Courtesy of Clio
For many, “grenadine” conjures memories of fluorescent and syrupy sweet Shirley Temples or the saccharin flavors of a Tequila Sunrise, but bartenders are now righting the syrup’s reputation by making their own, nuanced grenadines in-house.
The name comes from grenades, the French word for the pomegranates, which were juiced and mixed with sugar to create the vibrantly red fruit-based syrup that became a popular addition to pre-Prohibition cocktails. Today’s commercial products have little in common with the original. “Grenadine as a kid was really not grenadine—that stuff was basically sugar water with red dye in it,” says Todd Maul, the head bartender at star chef Ken Oringer's Clio restaurant in Boston. Maul, like many detail-oriented mixologists, makes grenadine from scratch. His recipe is simple: equal parts sugar and Pom (because “it would be crushingly awful to juice a pomegranate”) that's lightly flavored with orange flower and rose water.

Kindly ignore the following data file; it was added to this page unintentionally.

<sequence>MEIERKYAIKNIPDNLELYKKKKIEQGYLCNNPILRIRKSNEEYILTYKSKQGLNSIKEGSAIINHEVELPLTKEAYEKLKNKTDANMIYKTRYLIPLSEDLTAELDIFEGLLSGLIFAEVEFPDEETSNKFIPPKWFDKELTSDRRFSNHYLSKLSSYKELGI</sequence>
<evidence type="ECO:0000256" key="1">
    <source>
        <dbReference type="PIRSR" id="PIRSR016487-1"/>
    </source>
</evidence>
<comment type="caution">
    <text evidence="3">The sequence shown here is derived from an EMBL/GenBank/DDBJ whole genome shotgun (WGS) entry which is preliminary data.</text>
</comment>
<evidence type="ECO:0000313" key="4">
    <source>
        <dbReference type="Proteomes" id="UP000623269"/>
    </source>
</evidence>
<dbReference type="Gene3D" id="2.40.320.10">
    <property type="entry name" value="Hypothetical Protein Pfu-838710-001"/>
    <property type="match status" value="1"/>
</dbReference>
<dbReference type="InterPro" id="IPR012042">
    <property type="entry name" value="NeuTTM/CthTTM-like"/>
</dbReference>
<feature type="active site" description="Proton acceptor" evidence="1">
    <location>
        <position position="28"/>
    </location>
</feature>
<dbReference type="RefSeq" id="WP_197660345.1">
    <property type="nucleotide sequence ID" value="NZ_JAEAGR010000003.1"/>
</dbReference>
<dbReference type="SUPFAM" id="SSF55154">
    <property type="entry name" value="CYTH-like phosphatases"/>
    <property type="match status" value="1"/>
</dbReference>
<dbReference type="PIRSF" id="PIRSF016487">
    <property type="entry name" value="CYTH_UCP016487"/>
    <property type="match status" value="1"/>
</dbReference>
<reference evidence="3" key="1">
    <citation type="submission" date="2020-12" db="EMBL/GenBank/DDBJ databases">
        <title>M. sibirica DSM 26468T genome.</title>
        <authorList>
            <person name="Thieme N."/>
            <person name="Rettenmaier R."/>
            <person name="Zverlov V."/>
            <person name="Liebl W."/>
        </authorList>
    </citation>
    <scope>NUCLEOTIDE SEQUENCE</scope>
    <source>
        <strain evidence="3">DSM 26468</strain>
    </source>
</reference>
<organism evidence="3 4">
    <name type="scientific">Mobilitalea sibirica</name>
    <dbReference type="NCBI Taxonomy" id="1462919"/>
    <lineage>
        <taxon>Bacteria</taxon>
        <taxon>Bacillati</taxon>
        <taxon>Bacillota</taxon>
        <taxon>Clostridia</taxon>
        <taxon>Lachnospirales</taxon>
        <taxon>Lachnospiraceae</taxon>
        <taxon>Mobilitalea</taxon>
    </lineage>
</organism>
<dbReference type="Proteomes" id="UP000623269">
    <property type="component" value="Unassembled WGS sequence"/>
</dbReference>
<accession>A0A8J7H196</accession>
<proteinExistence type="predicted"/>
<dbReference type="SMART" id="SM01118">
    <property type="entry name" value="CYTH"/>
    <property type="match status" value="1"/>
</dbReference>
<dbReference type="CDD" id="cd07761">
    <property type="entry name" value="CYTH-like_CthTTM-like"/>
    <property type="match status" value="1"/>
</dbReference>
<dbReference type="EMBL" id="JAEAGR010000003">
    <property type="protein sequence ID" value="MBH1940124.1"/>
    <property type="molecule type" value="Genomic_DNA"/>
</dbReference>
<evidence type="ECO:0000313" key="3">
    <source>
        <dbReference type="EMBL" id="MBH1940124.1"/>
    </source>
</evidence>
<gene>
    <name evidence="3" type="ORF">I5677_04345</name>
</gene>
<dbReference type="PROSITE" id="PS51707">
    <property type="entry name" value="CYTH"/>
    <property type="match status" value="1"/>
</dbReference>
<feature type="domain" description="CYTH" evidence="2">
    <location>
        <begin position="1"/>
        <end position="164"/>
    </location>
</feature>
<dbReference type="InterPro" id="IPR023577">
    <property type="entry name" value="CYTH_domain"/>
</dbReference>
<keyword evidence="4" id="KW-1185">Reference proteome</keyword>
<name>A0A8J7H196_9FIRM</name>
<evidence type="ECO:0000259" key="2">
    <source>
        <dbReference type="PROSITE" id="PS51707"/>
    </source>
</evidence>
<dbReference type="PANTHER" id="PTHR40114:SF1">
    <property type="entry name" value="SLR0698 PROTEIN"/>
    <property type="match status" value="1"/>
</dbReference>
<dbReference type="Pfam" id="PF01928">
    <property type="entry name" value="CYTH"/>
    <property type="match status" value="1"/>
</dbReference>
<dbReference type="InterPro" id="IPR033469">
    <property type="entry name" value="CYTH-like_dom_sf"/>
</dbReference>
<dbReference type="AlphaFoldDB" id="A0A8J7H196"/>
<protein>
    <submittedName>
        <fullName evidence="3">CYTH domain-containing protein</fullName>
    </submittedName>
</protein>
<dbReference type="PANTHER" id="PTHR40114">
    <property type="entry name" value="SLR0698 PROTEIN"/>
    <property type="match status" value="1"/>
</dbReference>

Maul notes that fake grenadine has been around almost as long as the bar essential itself, quoting Gentleman’s Companion to Food and Liquor, a classic cocktail book published in 1939: "No bar regardless of its modesty can be without it. Don’t be fooled by inferior American imitations of the real thing, be sure to get the imported.”